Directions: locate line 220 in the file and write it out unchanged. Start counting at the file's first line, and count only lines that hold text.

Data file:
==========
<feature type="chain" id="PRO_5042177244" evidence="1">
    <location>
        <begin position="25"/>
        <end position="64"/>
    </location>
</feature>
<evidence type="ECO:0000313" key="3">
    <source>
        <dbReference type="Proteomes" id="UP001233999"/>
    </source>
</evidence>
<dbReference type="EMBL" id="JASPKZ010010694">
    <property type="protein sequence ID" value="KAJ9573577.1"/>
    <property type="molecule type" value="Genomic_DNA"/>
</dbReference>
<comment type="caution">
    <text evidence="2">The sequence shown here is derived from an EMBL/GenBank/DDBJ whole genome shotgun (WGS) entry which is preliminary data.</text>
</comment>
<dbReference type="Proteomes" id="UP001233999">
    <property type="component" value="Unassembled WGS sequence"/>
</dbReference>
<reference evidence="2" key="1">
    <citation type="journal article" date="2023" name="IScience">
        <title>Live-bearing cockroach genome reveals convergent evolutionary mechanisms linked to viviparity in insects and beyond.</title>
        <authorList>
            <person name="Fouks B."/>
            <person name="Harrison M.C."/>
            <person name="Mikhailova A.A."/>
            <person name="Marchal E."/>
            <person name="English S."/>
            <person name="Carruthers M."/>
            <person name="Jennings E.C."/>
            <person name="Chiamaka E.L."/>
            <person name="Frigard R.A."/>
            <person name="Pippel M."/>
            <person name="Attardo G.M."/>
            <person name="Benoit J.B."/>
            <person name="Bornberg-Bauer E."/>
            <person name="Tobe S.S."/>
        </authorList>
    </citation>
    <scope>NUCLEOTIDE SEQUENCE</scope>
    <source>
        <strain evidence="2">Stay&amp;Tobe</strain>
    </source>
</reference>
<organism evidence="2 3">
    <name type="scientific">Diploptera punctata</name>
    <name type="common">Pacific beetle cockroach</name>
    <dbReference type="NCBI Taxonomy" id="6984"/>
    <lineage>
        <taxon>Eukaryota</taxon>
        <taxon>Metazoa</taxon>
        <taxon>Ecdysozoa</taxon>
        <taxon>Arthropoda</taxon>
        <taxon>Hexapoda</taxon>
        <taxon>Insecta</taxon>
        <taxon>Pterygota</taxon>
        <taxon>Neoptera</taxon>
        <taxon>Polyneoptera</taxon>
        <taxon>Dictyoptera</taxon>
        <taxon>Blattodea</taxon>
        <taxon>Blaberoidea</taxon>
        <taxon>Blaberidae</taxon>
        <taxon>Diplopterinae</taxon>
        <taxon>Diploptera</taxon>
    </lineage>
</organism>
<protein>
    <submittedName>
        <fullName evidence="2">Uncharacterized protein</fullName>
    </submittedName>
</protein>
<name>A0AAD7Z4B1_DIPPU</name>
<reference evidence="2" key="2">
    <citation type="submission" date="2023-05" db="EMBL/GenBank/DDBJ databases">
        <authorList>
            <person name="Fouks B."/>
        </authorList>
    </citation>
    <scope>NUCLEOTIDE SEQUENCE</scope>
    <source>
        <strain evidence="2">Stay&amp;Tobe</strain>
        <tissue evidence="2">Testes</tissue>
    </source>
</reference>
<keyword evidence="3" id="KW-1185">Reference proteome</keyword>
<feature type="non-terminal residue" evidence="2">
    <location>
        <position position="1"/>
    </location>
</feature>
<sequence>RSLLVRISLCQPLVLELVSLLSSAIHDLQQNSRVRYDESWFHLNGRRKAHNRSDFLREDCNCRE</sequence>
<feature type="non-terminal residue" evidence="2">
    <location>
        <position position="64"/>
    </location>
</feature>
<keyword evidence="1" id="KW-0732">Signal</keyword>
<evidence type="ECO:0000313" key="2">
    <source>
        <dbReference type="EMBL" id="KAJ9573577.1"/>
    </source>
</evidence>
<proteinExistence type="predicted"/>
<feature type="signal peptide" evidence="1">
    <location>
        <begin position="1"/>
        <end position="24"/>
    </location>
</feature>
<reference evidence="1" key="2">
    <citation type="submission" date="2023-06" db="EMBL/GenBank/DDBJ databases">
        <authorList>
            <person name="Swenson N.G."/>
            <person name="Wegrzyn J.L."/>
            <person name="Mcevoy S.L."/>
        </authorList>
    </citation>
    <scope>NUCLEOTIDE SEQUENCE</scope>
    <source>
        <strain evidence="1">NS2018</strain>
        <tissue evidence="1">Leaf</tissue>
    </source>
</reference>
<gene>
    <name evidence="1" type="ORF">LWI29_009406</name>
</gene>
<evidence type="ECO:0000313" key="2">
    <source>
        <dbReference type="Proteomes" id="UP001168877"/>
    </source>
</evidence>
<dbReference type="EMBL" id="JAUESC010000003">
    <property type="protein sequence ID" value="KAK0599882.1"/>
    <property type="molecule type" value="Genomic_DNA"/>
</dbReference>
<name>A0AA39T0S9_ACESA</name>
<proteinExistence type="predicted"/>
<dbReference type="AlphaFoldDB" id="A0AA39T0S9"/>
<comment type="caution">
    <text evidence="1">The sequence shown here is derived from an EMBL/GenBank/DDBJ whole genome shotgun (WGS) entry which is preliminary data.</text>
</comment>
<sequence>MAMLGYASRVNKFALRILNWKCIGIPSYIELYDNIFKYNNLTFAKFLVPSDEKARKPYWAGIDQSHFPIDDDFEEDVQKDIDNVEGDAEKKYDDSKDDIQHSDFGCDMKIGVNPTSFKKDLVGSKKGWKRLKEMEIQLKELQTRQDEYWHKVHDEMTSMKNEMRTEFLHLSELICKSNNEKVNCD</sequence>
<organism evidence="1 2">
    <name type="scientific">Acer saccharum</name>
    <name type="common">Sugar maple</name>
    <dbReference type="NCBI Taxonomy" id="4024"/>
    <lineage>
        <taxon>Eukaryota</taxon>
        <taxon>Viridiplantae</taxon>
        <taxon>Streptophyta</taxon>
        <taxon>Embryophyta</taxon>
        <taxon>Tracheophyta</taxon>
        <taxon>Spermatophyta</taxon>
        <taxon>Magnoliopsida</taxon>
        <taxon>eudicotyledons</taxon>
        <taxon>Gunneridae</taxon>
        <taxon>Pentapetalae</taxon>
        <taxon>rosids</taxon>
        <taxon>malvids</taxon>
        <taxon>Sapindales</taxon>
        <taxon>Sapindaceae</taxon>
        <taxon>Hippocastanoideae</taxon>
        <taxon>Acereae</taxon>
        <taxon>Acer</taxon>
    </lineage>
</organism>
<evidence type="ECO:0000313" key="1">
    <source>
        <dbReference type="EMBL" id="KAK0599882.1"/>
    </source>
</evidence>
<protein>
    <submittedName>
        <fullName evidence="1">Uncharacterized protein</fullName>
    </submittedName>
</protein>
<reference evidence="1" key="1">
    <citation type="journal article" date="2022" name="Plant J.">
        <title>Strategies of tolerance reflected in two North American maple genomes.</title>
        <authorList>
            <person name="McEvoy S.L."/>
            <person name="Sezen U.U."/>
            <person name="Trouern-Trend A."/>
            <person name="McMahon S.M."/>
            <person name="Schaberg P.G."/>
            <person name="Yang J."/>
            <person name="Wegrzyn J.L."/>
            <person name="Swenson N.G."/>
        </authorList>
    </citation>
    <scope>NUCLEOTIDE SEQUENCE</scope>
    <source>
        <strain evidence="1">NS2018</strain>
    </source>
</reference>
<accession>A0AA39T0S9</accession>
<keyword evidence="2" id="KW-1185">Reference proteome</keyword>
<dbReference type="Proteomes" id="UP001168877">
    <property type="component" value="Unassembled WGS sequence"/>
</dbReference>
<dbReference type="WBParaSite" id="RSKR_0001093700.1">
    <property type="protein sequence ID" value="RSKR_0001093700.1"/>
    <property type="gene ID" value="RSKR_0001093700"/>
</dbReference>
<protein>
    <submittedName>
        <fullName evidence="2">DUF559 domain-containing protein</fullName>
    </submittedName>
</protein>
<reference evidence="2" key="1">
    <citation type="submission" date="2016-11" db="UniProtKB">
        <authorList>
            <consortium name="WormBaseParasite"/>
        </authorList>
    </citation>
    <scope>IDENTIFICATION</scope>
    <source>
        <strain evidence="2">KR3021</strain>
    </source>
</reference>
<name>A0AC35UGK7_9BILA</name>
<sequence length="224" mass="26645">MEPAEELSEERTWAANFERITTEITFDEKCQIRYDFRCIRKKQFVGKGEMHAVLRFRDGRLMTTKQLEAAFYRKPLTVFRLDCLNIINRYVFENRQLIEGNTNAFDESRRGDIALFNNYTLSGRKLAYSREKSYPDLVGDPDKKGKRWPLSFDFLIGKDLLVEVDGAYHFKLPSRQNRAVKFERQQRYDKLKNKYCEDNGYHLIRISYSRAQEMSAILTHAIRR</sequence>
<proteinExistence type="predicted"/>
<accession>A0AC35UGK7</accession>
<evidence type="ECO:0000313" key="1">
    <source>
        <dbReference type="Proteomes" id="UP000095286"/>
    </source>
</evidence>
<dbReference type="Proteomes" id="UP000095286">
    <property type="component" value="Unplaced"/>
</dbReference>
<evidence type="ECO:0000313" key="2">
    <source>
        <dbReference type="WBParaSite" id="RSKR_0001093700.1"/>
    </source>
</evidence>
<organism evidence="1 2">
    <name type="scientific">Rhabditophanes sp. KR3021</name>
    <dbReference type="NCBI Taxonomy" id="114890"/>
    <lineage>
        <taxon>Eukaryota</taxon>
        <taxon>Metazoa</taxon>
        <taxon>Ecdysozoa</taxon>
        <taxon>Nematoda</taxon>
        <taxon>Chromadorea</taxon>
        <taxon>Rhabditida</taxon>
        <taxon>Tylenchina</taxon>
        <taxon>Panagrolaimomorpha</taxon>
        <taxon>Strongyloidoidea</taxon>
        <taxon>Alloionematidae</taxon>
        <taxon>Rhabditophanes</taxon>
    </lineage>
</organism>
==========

        <strain evidence="2">KR3021</strain>